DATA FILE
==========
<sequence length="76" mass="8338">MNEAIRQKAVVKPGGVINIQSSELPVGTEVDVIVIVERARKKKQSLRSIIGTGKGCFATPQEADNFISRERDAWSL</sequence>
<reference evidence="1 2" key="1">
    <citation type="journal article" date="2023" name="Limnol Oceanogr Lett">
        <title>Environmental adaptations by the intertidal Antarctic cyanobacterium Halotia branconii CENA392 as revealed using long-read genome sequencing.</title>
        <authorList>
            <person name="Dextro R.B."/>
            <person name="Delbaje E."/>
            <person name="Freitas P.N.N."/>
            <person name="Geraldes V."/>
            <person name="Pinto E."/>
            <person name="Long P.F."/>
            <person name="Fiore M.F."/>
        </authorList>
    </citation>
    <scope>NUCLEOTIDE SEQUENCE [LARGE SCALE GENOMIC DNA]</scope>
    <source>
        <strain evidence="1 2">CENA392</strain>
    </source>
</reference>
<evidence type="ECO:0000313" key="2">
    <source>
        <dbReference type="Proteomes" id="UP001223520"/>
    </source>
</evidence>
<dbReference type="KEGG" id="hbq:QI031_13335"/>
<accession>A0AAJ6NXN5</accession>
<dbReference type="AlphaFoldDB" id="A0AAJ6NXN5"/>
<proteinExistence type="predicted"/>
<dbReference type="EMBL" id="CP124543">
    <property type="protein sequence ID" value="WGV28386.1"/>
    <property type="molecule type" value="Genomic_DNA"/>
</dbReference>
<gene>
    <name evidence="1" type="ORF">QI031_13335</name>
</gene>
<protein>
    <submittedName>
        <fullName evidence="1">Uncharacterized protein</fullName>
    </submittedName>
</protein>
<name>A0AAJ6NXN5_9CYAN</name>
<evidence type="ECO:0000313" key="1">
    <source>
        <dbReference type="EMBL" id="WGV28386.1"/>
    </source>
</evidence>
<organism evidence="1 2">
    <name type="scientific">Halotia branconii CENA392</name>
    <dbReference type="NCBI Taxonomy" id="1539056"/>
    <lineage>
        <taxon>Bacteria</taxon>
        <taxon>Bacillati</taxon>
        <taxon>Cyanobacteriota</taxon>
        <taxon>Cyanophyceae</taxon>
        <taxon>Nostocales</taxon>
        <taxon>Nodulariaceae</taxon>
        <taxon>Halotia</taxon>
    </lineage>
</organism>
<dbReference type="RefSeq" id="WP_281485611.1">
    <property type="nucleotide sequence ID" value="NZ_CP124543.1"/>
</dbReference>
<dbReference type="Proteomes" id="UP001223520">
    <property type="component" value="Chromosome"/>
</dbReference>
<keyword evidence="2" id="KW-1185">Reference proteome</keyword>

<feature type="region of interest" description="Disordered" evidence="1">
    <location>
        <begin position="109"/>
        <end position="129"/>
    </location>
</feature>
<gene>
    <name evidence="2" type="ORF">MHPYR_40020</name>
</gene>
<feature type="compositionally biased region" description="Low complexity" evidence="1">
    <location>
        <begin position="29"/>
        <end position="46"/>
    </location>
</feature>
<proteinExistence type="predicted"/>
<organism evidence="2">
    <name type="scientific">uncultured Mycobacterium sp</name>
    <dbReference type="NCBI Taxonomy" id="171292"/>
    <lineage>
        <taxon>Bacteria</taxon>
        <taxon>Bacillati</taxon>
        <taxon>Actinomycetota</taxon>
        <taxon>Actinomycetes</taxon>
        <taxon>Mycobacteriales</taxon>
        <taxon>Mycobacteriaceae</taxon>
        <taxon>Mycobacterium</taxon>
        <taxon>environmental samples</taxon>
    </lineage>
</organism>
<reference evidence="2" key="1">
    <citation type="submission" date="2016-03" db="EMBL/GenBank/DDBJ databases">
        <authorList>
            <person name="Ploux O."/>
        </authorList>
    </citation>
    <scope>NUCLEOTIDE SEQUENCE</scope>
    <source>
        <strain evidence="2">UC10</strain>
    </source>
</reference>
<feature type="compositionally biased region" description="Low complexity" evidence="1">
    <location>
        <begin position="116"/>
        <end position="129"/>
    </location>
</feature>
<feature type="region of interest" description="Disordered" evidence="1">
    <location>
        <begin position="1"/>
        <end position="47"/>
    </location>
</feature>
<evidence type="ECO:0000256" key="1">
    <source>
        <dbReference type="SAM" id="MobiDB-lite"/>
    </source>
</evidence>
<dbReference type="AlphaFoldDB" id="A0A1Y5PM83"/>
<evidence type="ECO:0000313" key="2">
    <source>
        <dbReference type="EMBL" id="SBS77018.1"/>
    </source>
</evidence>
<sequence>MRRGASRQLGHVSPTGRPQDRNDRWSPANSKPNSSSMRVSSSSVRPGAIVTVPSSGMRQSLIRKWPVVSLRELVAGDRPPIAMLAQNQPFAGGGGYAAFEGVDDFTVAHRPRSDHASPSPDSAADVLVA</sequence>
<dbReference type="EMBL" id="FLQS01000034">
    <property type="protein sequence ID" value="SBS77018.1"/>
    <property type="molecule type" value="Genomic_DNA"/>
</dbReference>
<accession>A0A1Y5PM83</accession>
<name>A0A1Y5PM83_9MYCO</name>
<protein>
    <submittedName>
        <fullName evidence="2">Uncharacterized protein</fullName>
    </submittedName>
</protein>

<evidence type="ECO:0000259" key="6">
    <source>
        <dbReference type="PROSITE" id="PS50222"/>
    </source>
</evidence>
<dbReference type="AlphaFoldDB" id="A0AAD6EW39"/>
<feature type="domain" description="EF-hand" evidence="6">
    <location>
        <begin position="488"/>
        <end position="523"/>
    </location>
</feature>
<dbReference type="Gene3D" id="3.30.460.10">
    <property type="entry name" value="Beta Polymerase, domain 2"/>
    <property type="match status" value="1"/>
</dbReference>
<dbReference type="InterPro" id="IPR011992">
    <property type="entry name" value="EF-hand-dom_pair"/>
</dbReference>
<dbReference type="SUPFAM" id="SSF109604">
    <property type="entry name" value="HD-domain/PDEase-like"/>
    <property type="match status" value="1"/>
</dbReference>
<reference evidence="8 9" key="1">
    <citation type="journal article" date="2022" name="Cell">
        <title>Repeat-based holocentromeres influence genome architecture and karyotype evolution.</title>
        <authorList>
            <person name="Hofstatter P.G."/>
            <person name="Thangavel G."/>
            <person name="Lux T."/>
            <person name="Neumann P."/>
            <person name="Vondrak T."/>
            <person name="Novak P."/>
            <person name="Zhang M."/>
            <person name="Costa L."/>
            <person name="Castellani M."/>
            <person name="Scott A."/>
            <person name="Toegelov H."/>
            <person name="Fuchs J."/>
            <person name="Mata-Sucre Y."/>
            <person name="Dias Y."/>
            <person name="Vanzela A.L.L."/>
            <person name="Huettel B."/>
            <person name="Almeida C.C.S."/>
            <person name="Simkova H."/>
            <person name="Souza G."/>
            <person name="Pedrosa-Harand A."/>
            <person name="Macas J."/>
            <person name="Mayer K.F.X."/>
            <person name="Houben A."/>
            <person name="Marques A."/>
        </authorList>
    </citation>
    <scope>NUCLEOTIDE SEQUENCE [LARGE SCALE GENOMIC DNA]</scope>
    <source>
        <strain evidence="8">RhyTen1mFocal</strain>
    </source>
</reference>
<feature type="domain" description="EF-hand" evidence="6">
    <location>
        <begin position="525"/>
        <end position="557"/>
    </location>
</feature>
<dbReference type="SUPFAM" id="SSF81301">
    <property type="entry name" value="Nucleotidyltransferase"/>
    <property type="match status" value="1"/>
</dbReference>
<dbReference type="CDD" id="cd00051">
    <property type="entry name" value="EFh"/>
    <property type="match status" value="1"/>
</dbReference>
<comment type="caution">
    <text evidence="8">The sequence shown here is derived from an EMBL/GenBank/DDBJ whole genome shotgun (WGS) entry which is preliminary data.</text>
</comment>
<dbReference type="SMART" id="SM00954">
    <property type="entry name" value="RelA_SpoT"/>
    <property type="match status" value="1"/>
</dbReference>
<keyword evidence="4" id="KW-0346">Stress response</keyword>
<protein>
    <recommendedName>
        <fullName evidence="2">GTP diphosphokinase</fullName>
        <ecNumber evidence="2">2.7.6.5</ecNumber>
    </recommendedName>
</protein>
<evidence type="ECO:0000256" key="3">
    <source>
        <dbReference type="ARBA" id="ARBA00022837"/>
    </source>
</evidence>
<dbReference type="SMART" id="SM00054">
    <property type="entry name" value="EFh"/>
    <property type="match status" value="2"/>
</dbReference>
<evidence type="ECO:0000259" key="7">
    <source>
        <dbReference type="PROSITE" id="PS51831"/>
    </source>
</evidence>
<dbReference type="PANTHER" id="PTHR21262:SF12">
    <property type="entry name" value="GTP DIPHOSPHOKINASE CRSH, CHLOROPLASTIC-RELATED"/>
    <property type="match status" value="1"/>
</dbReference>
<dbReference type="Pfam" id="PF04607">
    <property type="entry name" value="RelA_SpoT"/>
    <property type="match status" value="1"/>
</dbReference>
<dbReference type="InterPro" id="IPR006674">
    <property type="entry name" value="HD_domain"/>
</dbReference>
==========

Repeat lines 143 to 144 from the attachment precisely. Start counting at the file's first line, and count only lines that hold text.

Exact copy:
<evidence type="ECO:0000259" key="6">
    <source>